NATIONAL BUREAU OF ECONOMIC RESEARCH
NATIONAL BUREAU OF ECONOMIC RESEARCH

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Tracking the Gifted Boosts High-Achieving Minorities

Participation in a fourth-grade class for the gifted raised reading and math scores of high-achieving black and Hispanic students, with little effect on whites.

For years, researchers have debated the impact of high-achievement classes on minority students. Are there significant gains for those who participate in special classes for gifted and high-achieving students? Do other students who are "left behind" in traditional classrooms experience a declining quality of education if gifted and high-achieving children are reassigned elsewhere?

In Can Tracking Raise the Test Scores of High-Ability Minority Students? (NBER Working Paper No. 22104), David Card and Laura Giuliano study the impact of tracking programs that place students—both truly gifted students with exceptionally high IQs and high achievers who don't fit the strict definition of "gifted"—in advanced fourth- and fifth-grade classes within a large urban school district. They conclude that high-achieving minority students make significant gains in such classes, and find no evidence of spillovers, good or bad, on students who remain in traditional classrooms.

Previous studies have shown that blacks and Hispanics are significantly underrepresented within high-achievement classes and that racial disparities widen even among high-achievers as time passes. In the new study, the researchers examine data from a large and racially diverse urban school district that, in 2004, implemented a policy requiring a school to create advanced academic classes for fourth and fifth graders if the school had one or more students who met the state's standards for gifted status (including a minimum IQ threshold of 130 points for non-disadvantaged students, or 116 points for subsidized lunch participants and English Language Learners).Because there usually were not enough such students to fill the classroom, schools were allowed to include high achievers in what became known as Gifted/High Achiever (GHA) classes. The GHA students were taught by many of the same teachers and used the same textbooks as students in traditional classes, but teachers were given some discretion over the pace and intensity of learning within GHA classrooms.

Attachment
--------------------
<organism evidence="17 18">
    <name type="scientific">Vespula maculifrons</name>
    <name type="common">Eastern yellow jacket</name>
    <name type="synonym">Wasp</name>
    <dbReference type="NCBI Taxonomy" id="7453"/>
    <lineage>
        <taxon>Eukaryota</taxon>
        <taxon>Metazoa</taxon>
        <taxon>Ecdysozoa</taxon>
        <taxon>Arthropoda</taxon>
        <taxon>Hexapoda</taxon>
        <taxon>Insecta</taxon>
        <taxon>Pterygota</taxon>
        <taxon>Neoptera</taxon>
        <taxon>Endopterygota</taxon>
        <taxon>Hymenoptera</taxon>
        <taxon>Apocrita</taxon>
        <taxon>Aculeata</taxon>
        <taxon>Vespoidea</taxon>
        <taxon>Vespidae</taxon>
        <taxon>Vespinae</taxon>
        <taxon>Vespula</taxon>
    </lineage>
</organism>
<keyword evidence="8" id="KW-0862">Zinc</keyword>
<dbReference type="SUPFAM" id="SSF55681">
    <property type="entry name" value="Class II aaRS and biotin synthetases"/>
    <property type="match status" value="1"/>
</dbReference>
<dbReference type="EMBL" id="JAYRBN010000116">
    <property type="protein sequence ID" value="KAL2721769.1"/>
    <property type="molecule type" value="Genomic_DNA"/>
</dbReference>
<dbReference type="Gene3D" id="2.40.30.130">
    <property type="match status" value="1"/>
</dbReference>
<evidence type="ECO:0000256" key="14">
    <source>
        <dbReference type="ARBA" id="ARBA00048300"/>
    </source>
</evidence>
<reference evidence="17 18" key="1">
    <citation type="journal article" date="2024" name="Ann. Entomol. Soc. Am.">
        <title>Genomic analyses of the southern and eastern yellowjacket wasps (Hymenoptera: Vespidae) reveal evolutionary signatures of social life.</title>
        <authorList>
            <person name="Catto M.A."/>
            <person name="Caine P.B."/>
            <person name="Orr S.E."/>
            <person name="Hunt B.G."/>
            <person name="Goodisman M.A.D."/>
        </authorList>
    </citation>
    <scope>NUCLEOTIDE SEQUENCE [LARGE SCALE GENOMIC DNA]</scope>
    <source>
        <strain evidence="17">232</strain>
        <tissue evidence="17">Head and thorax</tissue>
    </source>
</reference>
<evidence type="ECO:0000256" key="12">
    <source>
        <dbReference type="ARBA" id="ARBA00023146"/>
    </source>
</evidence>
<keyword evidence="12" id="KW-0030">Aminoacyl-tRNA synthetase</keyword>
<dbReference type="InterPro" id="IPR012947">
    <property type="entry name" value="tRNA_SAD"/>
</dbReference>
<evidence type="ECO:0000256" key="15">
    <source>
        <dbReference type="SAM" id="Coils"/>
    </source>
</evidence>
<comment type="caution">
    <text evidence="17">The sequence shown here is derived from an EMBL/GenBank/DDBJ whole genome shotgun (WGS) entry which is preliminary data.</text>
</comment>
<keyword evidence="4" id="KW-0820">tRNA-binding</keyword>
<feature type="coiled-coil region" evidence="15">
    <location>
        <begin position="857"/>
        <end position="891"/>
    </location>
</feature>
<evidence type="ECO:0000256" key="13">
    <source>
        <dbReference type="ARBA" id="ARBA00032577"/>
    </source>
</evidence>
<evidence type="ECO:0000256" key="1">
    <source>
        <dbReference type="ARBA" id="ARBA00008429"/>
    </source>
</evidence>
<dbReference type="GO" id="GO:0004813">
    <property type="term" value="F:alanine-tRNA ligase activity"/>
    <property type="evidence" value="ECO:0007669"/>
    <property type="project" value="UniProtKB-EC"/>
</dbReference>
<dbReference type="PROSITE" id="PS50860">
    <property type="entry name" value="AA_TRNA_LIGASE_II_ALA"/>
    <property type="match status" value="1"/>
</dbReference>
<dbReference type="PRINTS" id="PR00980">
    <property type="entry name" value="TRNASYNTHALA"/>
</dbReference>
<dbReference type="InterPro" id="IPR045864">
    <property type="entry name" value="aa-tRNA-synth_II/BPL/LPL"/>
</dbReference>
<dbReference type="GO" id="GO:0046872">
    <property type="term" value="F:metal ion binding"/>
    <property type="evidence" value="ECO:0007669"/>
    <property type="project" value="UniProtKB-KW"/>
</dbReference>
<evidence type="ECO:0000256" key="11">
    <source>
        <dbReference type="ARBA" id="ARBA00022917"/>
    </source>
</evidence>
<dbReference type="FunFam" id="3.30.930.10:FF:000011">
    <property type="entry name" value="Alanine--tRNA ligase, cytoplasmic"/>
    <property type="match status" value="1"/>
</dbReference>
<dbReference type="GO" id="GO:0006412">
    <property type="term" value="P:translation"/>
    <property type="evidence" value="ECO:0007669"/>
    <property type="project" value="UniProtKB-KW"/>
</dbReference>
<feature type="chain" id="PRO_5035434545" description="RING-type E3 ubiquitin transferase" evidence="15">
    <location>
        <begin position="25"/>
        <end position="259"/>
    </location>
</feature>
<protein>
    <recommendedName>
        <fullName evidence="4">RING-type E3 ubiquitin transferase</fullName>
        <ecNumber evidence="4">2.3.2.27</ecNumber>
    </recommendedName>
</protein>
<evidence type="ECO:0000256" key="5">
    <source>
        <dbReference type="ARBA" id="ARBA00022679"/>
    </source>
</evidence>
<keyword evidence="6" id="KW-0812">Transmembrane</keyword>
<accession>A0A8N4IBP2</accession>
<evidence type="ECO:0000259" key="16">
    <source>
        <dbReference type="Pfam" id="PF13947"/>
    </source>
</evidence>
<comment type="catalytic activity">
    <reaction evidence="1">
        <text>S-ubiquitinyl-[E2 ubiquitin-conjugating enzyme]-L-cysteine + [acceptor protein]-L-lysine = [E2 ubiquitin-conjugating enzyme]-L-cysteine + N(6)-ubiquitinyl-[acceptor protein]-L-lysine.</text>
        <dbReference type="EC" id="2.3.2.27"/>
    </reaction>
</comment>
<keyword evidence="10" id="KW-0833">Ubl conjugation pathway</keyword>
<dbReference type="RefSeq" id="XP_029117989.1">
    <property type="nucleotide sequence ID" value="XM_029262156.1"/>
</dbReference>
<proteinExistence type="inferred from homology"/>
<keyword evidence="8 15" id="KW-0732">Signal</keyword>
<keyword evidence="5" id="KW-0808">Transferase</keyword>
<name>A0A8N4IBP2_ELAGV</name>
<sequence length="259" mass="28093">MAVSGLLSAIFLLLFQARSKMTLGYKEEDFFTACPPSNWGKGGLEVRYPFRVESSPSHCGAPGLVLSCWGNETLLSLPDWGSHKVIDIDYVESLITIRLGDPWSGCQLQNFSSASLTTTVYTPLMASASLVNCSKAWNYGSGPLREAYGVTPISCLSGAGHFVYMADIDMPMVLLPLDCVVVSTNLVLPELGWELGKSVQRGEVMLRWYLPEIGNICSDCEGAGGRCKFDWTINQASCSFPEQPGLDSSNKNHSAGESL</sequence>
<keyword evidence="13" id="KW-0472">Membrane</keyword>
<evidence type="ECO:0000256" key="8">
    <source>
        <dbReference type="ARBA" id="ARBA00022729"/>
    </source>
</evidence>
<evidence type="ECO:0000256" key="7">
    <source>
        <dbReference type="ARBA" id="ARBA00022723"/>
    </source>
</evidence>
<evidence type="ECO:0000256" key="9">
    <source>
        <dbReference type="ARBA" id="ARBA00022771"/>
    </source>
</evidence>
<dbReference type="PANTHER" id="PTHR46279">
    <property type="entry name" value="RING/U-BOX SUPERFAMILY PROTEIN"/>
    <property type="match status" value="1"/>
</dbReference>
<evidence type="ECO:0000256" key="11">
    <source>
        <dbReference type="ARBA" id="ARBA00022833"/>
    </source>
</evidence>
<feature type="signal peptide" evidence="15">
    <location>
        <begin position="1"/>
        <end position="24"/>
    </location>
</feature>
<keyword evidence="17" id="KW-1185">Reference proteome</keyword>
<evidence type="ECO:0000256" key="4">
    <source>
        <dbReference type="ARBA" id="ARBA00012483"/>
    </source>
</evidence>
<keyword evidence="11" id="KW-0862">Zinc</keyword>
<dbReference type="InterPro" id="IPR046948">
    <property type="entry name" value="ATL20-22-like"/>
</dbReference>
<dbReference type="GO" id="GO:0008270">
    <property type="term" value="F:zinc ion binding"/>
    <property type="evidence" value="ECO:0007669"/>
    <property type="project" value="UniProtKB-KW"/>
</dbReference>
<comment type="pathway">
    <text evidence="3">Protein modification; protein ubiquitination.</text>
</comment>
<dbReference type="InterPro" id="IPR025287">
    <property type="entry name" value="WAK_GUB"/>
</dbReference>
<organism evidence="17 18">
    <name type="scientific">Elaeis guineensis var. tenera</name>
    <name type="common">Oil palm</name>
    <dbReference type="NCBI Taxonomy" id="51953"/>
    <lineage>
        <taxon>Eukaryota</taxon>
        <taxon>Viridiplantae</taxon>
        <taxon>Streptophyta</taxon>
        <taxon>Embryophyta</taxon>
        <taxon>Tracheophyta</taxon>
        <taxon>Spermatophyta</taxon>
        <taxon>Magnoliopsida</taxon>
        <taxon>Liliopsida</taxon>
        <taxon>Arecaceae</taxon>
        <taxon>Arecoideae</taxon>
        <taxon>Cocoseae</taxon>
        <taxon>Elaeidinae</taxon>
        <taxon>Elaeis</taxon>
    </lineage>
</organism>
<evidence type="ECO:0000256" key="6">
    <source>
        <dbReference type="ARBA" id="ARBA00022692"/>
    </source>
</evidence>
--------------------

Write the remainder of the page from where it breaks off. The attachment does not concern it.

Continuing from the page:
Using data compiled on third, fourth, and fifth graders in 140 elementary schools between 2008 and 2011, the researchers compared GHA and traditional classrooms. They found that participation in a fourth-grade GHA class had a significant positive impact on the test scores of high-achieving black and Hispanic students, who gained 0.5 standard deviation units in fourth grade reading and math scores. These effects extended into at least sixth grade. The effects for white students were small and insignificant.

The researchers did not find any evidence of either positive or negative spillover effects on other students in the same school or in other schools, including those who narrowly missed the cutoff for getting into GHA classes.

To investigate why there were impressive test-score gains among minority high-achieving students in GHA classes, while white high-achievers did not post similar results, the researchers explored a number of possible factors. They found that the quality of teachers and general positive peer effects within GHA classrooms accounted for only about 10 percent of the gains, and that other factors were at work, such as high teacher expectations and the lack of negative peer pressure in GHA classes. They conjecture that negative peer pressure about learning is more prevalent in traditional classrooms, causing many minority high-achievers to underperform within such settings.

"Overall, our results suggest that a comprehensive tracking program that establishes a separate classroom in every school for the top performing students has the potential to significantly boost the performance of higher achieving minority students—even in the poorest neighborhoods of a large urban school district," the researchers report.

—Jay Fitzgerald

The Digest is not copyrighted and may be reproduced freely with appropriate attribution of source.
 
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